If you have swollen feet, consider limiting your sodium intake. Salt causes the body to retain water, which may worsen edema.


Your doctor may prescribe diuretic medications to help your body eliminate the excess fluid causing the edema. Diuretics increase urine output.

Diuretics can lower blood pressure and cause imbalances in sodium and potassium levels, so take them as directed and keep any appointments for lab testing.

While you’re on diuretics, your doctor may also want you to weigh yourself daily. They may also ask you to check your blood pressure at home or take measurements of your foot or calf circumference. This allows you and your doctor to track trends in your edema and overall fluid balance.

If another medication you’re taking, such as a calcium channel blocker, is causing the swelling, your doctor may switch you to a different medication.


The better your diabetes is managed, the lower the risk of long-term complications and symptoms such as swollen feet. Talk with your doctor about ways to manage diabetes.

When to see a doctor

Visit your doctor if you develop swollen feet with diabetes or if the swelling worsens.

If you’re monitoring your weight, foot circumference, or blood pressure daily, ask your doctor when to notify them about changes in these measurements.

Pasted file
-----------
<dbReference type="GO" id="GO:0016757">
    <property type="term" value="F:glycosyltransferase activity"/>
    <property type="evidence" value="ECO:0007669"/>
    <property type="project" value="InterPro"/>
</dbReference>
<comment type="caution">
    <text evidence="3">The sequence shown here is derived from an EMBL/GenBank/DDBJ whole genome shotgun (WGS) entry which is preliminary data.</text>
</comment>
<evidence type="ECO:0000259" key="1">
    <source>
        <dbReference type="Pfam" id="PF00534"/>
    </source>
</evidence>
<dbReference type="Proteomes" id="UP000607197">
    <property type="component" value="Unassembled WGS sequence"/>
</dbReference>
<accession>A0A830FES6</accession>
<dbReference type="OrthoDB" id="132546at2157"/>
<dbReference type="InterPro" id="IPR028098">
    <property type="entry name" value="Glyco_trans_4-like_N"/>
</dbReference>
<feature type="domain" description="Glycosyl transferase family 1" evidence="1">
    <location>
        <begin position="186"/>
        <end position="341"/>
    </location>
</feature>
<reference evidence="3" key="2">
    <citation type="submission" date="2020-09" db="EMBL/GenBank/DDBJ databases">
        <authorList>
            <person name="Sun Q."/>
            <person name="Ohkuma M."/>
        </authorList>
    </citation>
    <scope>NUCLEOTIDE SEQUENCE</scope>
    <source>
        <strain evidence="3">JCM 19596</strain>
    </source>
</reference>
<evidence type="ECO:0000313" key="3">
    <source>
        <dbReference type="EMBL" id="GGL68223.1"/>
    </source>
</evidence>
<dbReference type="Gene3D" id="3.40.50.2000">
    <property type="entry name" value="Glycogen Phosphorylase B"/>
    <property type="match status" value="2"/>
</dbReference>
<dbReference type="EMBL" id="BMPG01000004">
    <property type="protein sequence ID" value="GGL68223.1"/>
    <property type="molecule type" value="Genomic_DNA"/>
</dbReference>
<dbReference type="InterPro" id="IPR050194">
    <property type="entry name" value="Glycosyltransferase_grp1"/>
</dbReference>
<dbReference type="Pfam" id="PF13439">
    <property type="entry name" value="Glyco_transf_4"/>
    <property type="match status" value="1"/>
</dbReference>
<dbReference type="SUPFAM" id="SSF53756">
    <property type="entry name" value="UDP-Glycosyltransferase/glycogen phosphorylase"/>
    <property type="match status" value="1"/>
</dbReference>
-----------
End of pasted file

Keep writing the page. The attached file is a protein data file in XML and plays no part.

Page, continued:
Sometimes, a blood clot in the deep veins of the calf can cause edema. Symptoms of this condition, known as deep vein thrombosis (DVT), include:

  • redness
  • the affected leg feels hotter than the other leg
  • swelling in the calf, especially on only one side
  • fever
  • a bluish or pale foot, indicating obstruction of blood flow

Occasionally, the clot in the leg can break free and travel through the bloodstream to the lungs. This is an emergency called a pulmonary embolus. If you have signs of DVT, seek immediate medical care.


Swollen feet with diabetes are a sign your diabetes treatment plan needs to be evaluated and adjusted. Your doctor can help you identify and treat the cause of the edema.

Lifestyle changes such as a lower-sodium diet and regular exercise can help reduce edema. If you are prescribed medication or advised to wear compression socks for your edema, use them exactly as directed.

Keep all appointments with your doctor and for lab work. Ask questions about which footwear is most appropriate for your particular condition.

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Medical Reviewer: Adam Hotchkiss, DPM
Last Review Date: 2023 Feb 3
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THIS TOOL DOES NOT PROVIDE MEDICAL ADVICE. It is intended for informational purposes only. It is not a substitute for professional medical advice, diagnosis or treatment. Never ignore professional medical advice in seeking treatment because of something you have read on the site. If you think you may have a medical emergency, immediately call your doctor or dial 911.
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  4. National diabetes statistics report 2020: Estimates of diabetes and its burden in the United States. (2020). https://diabetesresearch.org/wp-content/uploads/2022/05/national-diabetes-statistics-report-2020.pdf
  5. Waheed, S. M., et al. (2022). Deep vein thrombosis. https://www.ncbi.nlm.nih.gov/books/NBK507708/